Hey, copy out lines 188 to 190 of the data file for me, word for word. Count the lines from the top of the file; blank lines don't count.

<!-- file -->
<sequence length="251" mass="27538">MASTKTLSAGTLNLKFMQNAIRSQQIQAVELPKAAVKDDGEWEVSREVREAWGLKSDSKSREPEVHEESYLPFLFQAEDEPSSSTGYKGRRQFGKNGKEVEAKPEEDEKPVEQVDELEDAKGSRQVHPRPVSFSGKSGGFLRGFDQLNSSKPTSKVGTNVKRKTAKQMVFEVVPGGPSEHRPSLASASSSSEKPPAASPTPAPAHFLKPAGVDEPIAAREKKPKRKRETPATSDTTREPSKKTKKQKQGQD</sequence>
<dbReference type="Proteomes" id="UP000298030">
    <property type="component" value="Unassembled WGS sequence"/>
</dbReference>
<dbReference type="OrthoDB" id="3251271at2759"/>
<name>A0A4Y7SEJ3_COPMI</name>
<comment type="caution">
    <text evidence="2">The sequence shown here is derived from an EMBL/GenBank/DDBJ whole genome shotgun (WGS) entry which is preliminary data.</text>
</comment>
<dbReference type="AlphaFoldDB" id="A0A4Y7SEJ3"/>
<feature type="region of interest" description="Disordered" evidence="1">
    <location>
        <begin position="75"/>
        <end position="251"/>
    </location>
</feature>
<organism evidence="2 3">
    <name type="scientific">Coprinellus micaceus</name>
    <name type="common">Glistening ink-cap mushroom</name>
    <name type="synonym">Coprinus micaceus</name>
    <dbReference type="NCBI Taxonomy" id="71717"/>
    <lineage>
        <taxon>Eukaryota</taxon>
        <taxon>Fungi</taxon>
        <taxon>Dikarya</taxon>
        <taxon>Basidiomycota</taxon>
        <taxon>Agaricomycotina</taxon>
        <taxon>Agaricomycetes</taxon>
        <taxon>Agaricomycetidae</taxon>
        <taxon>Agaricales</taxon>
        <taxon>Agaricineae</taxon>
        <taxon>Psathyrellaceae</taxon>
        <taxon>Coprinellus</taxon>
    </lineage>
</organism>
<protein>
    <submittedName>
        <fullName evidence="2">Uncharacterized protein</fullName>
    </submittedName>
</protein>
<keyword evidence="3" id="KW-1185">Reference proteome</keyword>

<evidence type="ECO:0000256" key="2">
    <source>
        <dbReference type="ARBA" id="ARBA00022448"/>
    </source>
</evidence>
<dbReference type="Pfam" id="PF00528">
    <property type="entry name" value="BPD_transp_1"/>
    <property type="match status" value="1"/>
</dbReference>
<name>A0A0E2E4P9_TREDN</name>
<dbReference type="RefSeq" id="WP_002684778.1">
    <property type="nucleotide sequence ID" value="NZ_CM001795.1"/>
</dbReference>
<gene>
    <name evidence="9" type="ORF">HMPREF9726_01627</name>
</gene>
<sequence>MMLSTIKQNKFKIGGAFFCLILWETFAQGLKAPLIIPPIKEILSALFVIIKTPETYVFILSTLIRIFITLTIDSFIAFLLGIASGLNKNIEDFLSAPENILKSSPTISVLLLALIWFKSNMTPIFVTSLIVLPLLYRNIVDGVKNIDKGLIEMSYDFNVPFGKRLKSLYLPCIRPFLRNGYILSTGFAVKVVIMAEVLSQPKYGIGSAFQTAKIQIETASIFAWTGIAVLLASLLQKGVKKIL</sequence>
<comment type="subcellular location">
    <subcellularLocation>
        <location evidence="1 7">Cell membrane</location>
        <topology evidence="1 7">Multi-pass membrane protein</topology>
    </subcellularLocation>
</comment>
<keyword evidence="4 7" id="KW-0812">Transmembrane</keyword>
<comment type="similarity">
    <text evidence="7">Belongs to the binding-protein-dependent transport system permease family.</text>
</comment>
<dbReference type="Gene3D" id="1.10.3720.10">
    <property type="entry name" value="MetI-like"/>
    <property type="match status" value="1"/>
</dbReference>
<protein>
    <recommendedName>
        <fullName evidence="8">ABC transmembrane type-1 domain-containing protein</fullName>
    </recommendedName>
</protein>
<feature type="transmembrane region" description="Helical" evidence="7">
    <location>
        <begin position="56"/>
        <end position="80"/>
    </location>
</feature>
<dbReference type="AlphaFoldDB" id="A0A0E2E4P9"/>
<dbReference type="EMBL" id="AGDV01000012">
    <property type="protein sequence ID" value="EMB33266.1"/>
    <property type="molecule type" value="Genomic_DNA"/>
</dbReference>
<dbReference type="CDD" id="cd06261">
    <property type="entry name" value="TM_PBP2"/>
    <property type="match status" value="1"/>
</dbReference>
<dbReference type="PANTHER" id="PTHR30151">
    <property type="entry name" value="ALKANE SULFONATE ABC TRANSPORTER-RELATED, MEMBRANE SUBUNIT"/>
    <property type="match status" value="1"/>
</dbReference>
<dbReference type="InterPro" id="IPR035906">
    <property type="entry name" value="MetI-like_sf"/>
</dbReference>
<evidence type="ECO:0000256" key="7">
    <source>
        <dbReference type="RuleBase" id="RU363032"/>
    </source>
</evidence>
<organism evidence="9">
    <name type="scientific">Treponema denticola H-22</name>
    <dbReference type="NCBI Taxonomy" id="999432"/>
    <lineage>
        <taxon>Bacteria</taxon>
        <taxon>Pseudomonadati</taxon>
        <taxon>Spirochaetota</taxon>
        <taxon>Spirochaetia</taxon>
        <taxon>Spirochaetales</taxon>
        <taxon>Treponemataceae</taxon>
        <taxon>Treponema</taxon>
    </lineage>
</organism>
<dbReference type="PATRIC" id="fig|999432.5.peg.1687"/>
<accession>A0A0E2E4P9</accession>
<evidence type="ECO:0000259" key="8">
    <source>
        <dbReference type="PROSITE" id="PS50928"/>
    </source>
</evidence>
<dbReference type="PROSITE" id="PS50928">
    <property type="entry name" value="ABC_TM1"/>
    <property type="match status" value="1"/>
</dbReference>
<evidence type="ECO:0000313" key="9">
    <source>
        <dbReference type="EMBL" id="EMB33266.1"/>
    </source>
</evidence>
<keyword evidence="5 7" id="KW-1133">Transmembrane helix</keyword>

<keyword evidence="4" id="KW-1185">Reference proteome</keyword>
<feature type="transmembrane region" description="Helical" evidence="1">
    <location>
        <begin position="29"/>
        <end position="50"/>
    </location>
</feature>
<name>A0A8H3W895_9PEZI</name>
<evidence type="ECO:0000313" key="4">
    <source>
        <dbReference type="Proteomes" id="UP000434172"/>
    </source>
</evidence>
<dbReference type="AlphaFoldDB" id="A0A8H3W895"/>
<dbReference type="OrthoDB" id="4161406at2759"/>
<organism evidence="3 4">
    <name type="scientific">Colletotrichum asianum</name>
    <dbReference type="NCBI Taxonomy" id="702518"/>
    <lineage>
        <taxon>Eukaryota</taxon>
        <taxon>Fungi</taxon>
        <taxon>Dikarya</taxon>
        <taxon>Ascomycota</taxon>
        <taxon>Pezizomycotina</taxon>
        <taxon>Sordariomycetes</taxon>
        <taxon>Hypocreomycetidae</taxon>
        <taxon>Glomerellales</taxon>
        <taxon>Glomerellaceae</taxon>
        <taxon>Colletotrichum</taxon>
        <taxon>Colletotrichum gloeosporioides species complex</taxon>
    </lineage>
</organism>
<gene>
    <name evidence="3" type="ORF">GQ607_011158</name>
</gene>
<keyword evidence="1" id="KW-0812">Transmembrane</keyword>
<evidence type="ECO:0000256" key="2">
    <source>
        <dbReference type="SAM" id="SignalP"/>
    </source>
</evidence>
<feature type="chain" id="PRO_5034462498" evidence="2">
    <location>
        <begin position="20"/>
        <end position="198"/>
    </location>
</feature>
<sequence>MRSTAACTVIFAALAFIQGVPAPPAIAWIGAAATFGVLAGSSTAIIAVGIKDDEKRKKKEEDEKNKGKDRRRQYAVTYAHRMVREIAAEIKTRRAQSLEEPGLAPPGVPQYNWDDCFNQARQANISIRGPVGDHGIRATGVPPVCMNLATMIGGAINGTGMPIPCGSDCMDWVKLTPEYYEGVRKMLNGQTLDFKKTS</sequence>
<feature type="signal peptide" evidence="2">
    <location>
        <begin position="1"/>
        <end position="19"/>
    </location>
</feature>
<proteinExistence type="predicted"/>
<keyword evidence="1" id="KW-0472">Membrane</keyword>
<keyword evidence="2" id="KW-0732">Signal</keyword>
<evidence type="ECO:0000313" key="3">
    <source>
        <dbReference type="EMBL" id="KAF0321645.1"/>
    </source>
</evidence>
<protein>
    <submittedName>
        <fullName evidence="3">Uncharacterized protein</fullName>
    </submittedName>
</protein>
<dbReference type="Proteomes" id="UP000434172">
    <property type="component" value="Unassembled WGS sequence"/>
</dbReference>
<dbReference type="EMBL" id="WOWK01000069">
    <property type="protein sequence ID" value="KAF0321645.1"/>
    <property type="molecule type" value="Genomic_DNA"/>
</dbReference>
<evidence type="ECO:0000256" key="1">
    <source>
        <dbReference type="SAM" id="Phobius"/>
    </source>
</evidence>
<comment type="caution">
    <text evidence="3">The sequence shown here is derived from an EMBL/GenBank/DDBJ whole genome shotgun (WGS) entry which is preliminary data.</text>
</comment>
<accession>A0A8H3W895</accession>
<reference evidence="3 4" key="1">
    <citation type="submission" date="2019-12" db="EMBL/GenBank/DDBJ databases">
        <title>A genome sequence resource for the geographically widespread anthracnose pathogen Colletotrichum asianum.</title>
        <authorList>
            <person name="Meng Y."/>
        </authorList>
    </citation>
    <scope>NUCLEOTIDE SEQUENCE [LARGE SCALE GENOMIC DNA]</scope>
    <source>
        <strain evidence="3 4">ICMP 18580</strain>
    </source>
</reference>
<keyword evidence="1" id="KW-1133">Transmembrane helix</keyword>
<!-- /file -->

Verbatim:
</feature>
<proteinExistence type="predicted"/>
<keyword evidence="1" id="KW-0472">Membrane</keyword>